Boston Massacre vs. Kent State Shootings

3432 WordsAug 10, 200714 Pages
It is often said to remember important mistakes, crimes, declines, anything negative so that, "History does not repeat itself." Some of the notable mistakes include strategic errors in wars; such as the French, in World War I, stacking the Maginot Line while the Germans marched around it, and in World War II doing the exact same thing. Other mistakes include incidents on domestic soil in which protests turn violent such as the Boston Massacre in 1770 and the Kent State Shootings in 1970. Other than each happening on Mondays and occurring almost two hundred years apart, the two draw deeper comparisons to one another which caused widespread protest leaving marks in American history. Upon reviewing these two cases it triggers the…show more content…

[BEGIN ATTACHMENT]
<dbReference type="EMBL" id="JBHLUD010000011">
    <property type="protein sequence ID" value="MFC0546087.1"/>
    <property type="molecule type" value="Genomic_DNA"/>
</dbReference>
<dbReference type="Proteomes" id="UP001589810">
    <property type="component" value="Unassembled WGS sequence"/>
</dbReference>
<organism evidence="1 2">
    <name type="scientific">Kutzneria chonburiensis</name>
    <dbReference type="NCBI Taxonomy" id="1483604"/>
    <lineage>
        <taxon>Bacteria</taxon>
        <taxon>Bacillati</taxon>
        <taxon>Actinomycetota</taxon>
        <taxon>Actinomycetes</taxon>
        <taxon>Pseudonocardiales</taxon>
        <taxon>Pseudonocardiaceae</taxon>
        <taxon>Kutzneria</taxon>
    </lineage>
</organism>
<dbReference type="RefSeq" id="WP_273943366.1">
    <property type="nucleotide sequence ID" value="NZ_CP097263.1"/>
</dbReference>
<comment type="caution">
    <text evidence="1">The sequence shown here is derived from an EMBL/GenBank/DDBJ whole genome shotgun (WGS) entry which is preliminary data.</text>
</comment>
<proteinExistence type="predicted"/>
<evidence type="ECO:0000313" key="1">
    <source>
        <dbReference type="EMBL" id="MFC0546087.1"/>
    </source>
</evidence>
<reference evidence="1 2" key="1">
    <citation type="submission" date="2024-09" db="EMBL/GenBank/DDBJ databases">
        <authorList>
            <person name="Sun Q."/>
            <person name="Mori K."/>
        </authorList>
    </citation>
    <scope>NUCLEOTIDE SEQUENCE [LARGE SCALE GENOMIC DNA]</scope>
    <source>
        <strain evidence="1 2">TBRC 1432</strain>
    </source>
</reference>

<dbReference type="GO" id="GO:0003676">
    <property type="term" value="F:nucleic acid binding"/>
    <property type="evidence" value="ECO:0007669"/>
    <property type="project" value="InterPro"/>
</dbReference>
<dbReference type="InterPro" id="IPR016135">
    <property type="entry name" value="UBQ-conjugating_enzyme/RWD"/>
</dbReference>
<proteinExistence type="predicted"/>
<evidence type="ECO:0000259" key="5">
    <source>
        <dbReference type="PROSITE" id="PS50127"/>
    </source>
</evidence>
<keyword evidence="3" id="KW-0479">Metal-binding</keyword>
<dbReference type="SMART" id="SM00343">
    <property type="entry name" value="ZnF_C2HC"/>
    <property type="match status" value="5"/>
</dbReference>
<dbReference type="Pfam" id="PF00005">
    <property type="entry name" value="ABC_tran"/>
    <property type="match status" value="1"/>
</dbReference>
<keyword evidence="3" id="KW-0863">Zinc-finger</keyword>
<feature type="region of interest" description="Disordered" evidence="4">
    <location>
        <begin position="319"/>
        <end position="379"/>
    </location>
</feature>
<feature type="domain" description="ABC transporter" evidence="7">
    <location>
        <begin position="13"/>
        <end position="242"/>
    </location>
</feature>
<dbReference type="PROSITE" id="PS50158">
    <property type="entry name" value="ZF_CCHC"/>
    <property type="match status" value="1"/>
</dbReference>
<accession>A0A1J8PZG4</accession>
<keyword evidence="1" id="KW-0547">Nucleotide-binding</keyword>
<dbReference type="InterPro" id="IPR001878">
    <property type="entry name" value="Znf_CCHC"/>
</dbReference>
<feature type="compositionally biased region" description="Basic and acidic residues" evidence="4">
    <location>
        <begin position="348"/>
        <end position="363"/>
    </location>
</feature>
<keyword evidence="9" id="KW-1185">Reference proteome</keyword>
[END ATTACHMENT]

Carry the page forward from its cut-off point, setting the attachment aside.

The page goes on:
Each time police and firemen got control of the situation, the building was set on fire again. The National Guard eventually pushed the marchers back with tear gas and bayonets as the marchers threw stones; many arrests were again made on this day. (8) On May 3rd, the Kent State campus was filled with Ohio National Guardsmen. James Rhodes, the Ohio governor arrived in Kent and called the protestors, "the worst type of people we harbor in America," and stating that every force of law would be used to deal with them. (9) Rhodes also indicated that he would seek a court order declaring a state of emergency. A crowd gathered later that night and the Ohio Riot Act was read to them. The students were protesting the Guardsmen being on campus by blocking the streets. When they were promised that they would be able to talk to Major Satrom and Kent State president Robert White about this situation the students moved off the streets. Once they moved, the Guardsmen immediately began use tear gas to break up the crowd, breaking the promise. (10) These previous events all built up to the final climax in each of the two situations. On March 5th, 1770, a British captain, John Goldfinch, was stopped by a wig-maker's apprentice, Edward Garrick, who accused Goldfinch of not paying for his new wig. The captain ignored Garrick and continued on his way despite Garrick's protests. A sentry by the name of

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